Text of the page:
So what do you see happening in three years?  Shorter or longer agreements? More or less use of linear television in these agreements?


Long Short Model said...

BYU will be a good barometer for the American.

Over 2015-16, BYU has been delivering 3-4M viewers per year for their football home games.

The same period, the American has been delivering 2-3M viewers per year per school for their home games. Of course, the American package will include basketball too.

So the whole American contract value should be something close to BYU's football package, which we'll know soon.

Matt Sarzyniak said...

BYU right now makes more from football on their deal than per school what each American school makes right now for their overall rights, so I wouldn't expect that to change. I'm unsure if the gap would close or not either.

And, per this Deseret News report from April, there is an option year for 2019 that ESPN can pick up.

Andy said...

I think that CBS is going to make a play for Tier 1 AAC rights. They could use the best game of the week in the AAC as the AAC GOTW at noon to lead in to the SEC GOTW in the afternoon. The exposure would also elevate the conference in the P5 eyes for scheduling home and homes. Navy would bring the Notre Dame game every other year, and the championship game would also be a well viewed lead in to the SEC title game.

Unknown said...

The American have been subsidizing their last deal with exit fees procured from a split with the C7. They gambled by signing for such a reduced amount that they would prove their value - both in television rating and competitively.
IMO, that is really the only nationally relevant inventory among all the conferences you listed in this article. None of those other conferences are winning football and basketball championships like the AAC, in major metropolitan markets.
ESPN is simply not going to start airing Coastal Carolina and ODU if they can help it.
I see them at the very least closing the revenue gap that the American subsidized with Big East credit money and likely using the BYU and C7/Fox contracts as barometers.
The AAC drives more value as a whole.

Unknown said...

I agree with the above. The American inventory is really separate from the others you talk about. They are getting much higher viewership #s and are clearly in that 4-5-6 spot in all the most watched sports. IMO they are more like the top tier group than the bottom tier group, and the difference in their athletic budgets compared to the MWC, MAC, etc, reflect why. None of those other conferences had an RPI that so closely paralleled the Big 12 and actually had more football players drafted than the Big 12.
That's what's really going on here. Houston's ratings are no less relevant (in the midst of their CFP chase) than Alabama's are for theirs.
Aresco is on point with pushing the narrative. Those athletes deserve a platform that reflects the viewership they bring in.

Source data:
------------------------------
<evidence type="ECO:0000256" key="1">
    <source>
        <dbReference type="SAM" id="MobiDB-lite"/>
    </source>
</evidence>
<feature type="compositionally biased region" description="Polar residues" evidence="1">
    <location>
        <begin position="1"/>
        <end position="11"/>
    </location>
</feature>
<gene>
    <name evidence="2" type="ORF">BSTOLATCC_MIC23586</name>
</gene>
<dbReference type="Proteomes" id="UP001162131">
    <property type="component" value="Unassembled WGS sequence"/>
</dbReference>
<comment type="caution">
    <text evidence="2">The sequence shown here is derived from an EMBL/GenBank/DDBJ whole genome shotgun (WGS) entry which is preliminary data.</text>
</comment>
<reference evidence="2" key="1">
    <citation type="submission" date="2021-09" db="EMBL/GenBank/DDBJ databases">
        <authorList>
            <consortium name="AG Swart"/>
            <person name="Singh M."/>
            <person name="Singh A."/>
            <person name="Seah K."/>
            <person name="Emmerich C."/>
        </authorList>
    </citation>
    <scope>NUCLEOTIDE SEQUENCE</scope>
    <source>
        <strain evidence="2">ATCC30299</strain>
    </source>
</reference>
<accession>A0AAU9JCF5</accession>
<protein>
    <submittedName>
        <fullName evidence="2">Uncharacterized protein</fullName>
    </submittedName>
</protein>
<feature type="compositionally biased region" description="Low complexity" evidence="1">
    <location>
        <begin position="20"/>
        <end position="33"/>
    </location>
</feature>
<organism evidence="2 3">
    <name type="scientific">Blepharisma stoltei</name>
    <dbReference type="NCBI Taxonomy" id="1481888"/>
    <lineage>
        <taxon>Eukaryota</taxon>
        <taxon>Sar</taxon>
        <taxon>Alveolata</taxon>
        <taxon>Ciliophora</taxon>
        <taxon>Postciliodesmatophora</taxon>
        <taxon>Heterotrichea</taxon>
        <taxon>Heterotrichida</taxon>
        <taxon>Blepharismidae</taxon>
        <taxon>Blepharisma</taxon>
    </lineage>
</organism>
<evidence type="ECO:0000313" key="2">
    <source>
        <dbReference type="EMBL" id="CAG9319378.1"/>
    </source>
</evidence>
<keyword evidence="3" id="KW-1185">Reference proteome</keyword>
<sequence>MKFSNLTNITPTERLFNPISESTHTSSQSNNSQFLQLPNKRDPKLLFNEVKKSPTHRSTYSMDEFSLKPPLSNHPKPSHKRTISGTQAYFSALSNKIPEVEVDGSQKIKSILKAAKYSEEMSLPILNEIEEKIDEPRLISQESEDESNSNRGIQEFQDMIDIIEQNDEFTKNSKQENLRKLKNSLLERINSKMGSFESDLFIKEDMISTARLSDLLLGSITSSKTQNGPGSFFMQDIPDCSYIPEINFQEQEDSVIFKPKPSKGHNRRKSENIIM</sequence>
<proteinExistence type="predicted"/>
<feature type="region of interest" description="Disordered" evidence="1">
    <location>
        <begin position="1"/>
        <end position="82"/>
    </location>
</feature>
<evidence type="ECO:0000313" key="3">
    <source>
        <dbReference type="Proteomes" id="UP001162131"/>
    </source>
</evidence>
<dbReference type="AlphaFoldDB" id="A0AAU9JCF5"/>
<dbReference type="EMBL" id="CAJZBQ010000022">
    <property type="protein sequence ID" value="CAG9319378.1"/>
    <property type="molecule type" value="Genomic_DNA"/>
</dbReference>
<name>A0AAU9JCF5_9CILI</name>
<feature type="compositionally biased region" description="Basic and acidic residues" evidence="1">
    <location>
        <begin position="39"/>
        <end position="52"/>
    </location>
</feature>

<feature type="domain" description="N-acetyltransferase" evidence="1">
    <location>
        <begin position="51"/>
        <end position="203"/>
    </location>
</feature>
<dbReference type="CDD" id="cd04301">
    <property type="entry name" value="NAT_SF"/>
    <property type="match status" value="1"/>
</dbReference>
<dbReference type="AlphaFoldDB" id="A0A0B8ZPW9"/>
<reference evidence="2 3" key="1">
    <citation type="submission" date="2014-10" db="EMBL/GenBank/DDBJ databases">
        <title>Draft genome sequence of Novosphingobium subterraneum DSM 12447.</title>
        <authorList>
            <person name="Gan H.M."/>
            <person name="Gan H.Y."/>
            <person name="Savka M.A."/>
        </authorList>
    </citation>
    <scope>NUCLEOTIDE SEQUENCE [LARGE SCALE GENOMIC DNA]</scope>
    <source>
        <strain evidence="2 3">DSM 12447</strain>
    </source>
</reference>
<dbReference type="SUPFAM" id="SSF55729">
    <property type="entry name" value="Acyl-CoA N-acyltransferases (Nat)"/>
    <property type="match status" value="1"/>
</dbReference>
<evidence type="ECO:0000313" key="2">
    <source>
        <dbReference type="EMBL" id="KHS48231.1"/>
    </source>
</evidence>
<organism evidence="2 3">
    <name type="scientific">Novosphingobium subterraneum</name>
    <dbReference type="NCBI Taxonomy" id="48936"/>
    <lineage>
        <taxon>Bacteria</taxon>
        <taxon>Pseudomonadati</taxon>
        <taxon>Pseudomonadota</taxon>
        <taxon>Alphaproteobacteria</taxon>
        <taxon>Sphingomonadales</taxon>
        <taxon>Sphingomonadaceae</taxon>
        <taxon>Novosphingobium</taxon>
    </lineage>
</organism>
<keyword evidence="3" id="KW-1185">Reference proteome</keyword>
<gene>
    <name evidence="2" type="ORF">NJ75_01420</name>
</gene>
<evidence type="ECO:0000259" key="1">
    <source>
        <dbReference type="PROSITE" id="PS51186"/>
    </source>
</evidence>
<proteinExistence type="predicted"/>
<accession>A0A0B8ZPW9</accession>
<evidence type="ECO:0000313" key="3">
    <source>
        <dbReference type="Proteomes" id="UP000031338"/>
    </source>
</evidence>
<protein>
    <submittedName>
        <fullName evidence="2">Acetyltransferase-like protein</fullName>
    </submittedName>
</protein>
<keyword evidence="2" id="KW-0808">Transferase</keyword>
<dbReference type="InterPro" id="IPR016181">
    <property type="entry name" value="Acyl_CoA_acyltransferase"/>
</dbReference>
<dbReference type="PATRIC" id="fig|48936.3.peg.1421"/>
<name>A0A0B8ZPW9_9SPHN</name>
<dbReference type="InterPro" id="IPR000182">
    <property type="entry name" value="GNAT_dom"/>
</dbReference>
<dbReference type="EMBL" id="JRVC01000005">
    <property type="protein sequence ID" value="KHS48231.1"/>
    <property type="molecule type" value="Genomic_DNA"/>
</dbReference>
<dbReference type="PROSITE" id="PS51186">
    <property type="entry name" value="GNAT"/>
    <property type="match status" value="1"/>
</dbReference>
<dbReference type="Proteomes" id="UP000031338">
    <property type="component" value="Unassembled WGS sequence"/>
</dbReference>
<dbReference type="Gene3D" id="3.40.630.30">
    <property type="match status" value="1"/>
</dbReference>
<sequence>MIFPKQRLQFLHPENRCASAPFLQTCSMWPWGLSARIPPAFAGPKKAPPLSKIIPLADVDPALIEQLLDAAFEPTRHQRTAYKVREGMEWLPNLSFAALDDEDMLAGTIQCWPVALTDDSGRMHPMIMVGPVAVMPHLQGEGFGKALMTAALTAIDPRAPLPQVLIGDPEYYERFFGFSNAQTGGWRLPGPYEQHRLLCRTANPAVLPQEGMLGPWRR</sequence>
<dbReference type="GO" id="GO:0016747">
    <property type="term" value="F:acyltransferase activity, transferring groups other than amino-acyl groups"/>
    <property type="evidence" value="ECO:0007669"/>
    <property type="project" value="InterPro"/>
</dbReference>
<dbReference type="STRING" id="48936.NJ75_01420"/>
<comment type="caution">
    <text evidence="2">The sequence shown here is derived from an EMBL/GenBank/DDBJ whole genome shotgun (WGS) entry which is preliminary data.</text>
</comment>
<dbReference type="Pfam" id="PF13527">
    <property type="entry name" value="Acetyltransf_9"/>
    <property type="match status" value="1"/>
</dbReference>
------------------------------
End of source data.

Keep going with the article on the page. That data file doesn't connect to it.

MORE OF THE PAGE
Matt Sarzyniak said...

@Andy - I'm unsure of CBS's interest with respect to football. Navy's "home" game vs. Notre Dame would interest them as it would probably interest ESPN for placement on ABC. I do suppose that particular game would take up one of the American's minimum three ABC games under the current deal, which may/may not bump another game down to the ESPNs.

As you probably caught in the discussion about this on Twitter, CBS seems to want to maintain a 30 minute buffer of a SEC pregame show with the exception of their doubleheaders of two SEC games at 12pm & 3:30pm. The SEC likely wouldn't budge on a start time later than 3:30pm ET, so the American's game might be 11:30am ET starts, which would be OK for 2/3rd of the conference, but four schools do reside in the Central Time Zone. If they're cool with 10:30am starts at home, go for it.

@Marc - I know the exit fees were largely to keep USF, UConn and Cincy whole with respect to rights fee drops since those three were the most longstanding Big East members moving to the American. I also thought that the payout of those exit fees & NCAA credits were close to ending either this year or next year, but I wouldn't be surprised if I'm incorrect on that.

@Mel - I would agree, particularly with respect to men's basketball, that the American is clear of both the Sun Belt & the Mountain West when it comes to televised games.

Darrell McKown said...

Speaking of Navy, are their TV rights included in the AAC deal (with the Army game carved out), or separate? The CBS deal for the Army-Navy game raised that question and I don't recall seeing anything that clarified it.

Matt Sarzyniak said...

@Darrell - Army-Navy is handled separately and Navy's home games, including Notre Dame at a neutral site, is supposed to move under ESPN's agreement in 2018. I do not know if that triggers any increases in rights to the conference.

Unknown said...


We still have some second tier SEC games with unannounced times (GA So-Aub, MO St-Mizzou, etc). I thought this would have been announced at SEC MDs this week, but nothing yet. When would you expect an announcement?


Matt Sarzyniak said...

I'm hoping to see the rest of the early season SEC game times announced tomorrow or Thursday during the back half of media days. Did see they announced a new SEC Saturday Night crew, so announcing the first few games they'll be working would make sense.

We're also missing a handful of Mountain West games for AT&T/ROOT Sports & MW Digital on Stadium, plus any regional MAC telecasts. As I understand it, we may see UMass start times, and maybe media plans, tomorrow.